I looked up as two mercs entered the room, one holding an AK-47, the other wearing a pistol holstered to his side. Both were followed close behind by Oliver Tambossa, leader of the APR.
The last time I met Tambossa, the newly-formed APR had just begun establishing their presence in the country. Now they were becoming an ever-present force through the region. And Tambossa seemed larger, more confident than the last time we’d met.
He tossed a bottle of water at me but in my weak state, I missed it and it bounced to the floor rolling back to his feet. He snorted as he sat at the chair opposite me. He did not pick up the water. It just lay there taunting me.
“I have a decision to make. Either I shoot you right here and let the chips fall where they may, or I drive you to UFLL territory and let them take the blame.”
Lord knows what possessed me, the lack of water likely, but I replied, “You’re a fool. Every man at the Standard saw your men kidnap me”.
He tilted his head as he watched me. Then he stood, grabbed the water bottle and placed it in my lap. He patted my cheek like a priest might a sinner. He turned and left.
Minutes later I was thrown back into the shed, now several degrees hotter. I finished the water in a single gulp but it did nothing to quench my thirst. What had I done? What possessed me to say such a thing?
I stared at the five ebony men. One stood tall, three others were crouched low, and one was lying on his side. It was this fifth ebony figure that I fixated on. Maybe because we shared the same pose, maybe because he seemed as powerless as me at the moment.
Whatever it was, I studied him closely, his pronounced brow and close-set eyes conveying the gravity of my situation. I had to keep my sanity. I had to believe in hope, to keep my mind wrapped tightly around the belief I would see my family again. That Mikela would take me in her arms, and I’d draw our daughter close, the three of us shielded from the world.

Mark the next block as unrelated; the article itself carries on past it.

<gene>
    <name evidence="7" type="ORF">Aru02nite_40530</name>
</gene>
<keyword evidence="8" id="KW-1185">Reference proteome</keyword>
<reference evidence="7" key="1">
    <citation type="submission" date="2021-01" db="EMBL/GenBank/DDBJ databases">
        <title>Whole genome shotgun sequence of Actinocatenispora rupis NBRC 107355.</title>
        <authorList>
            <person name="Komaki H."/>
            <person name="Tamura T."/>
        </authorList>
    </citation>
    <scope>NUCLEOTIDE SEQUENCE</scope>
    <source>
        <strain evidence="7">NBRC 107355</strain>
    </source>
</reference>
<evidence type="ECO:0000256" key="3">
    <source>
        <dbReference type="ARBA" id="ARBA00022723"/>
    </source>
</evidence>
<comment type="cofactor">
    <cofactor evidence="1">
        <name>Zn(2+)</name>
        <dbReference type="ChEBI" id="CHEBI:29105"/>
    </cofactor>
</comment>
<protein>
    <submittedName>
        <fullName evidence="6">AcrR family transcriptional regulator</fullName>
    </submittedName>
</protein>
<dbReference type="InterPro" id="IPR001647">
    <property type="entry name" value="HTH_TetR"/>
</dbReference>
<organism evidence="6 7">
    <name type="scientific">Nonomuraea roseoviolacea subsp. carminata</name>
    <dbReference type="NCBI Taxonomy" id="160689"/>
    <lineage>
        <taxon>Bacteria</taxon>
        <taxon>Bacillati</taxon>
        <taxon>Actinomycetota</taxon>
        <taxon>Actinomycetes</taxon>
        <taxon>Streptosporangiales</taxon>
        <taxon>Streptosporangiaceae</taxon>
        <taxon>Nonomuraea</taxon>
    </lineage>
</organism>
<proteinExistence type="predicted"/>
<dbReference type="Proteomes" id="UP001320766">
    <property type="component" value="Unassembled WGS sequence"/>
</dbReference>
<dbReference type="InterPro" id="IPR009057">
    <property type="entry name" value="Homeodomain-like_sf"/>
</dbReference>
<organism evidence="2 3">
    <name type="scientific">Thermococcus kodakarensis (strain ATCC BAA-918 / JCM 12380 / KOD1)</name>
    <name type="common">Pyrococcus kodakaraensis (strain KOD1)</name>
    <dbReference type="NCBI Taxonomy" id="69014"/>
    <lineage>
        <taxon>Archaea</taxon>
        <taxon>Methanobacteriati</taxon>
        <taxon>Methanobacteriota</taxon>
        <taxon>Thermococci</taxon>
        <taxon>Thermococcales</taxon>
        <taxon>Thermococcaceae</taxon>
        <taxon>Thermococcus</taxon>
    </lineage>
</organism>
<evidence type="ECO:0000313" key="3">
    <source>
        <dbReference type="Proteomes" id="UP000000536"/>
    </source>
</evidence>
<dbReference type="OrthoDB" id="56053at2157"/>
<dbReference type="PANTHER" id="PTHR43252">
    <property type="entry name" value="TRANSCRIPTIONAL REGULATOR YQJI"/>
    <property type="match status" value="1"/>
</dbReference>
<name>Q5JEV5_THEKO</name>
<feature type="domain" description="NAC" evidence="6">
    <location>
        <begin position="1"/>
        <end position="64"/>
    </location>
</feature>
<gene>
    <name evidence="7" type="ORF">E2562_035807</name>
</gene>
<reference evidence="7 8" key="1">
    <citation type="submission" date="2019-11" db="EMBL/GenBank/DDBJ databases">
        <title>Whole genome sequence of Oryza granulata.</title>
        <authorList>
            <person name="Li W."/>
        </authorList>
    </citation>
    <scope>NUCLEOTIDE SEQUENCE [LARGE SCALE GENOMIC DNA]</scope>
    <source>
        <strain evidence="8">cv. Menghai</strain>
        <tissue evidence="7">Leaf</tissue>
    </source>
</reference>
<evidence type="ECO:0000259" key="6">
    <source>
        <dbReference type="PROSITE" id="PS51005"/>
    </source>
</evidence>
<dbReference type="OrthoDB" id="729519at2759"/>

Stifling hours inched by. I lay curled in that embrace for hours, gazing into the ebony man’s dark eyes. If I was to live out my final moments here in this tin furnace, I found the peace to do it. I had my family, I had the ebony man’s eyes. I was ready.
Some time later…ten minute? Four hours? …the door opened again. I was taken back to the small room with the execution chair. My mouth was as dry as rice paper. My breath wheezed. Tambossa entered and sat across from me. He held out a bottle of water which I grabbed and drank ferociously. I finished that and saw a second one in his hand. Again, I drank. It felt like an injection of life.
It was enough to clear my head and realize I was still stuck in a deadly grim situation. Tambossa spoke, “Anything to say to me?”
I felt numb. I slowly shook my head.
“Good.” He folded his arms. I could feel his eyes on me. A terrifying silence enveloped the room. I swear the only sound we all heard was the thumping of my heart.
“The only reason you’re going to live is that the UFLL lost their weapons as well.” He leaned forward, “The next time you interfere in the business of the Alliance for Popular Resistance, you will find yourself here again. Only I won’t be here to save you.”
He held my gaze. I could see him looking, trying to bore deep into my soul, trying to decide if I truly heard him. I was too shaken to consider anything beyond survival, but whatever my eyes conveyed, he was satisfied.
My gear was returned to me and I was led back to the shed again. Good lord, I thought I was heading home. The mercs promised to return with a vehicle. While I waited, I snapped a photo of my tiny cell and I took the ebony man, my faithful companion during my incarceration.
On the drive back, I asked what day it was. Sunday, they said. Sunday! I’d been held for 4 days, but my mind can only process 2 days. I must get back to Johannesburg.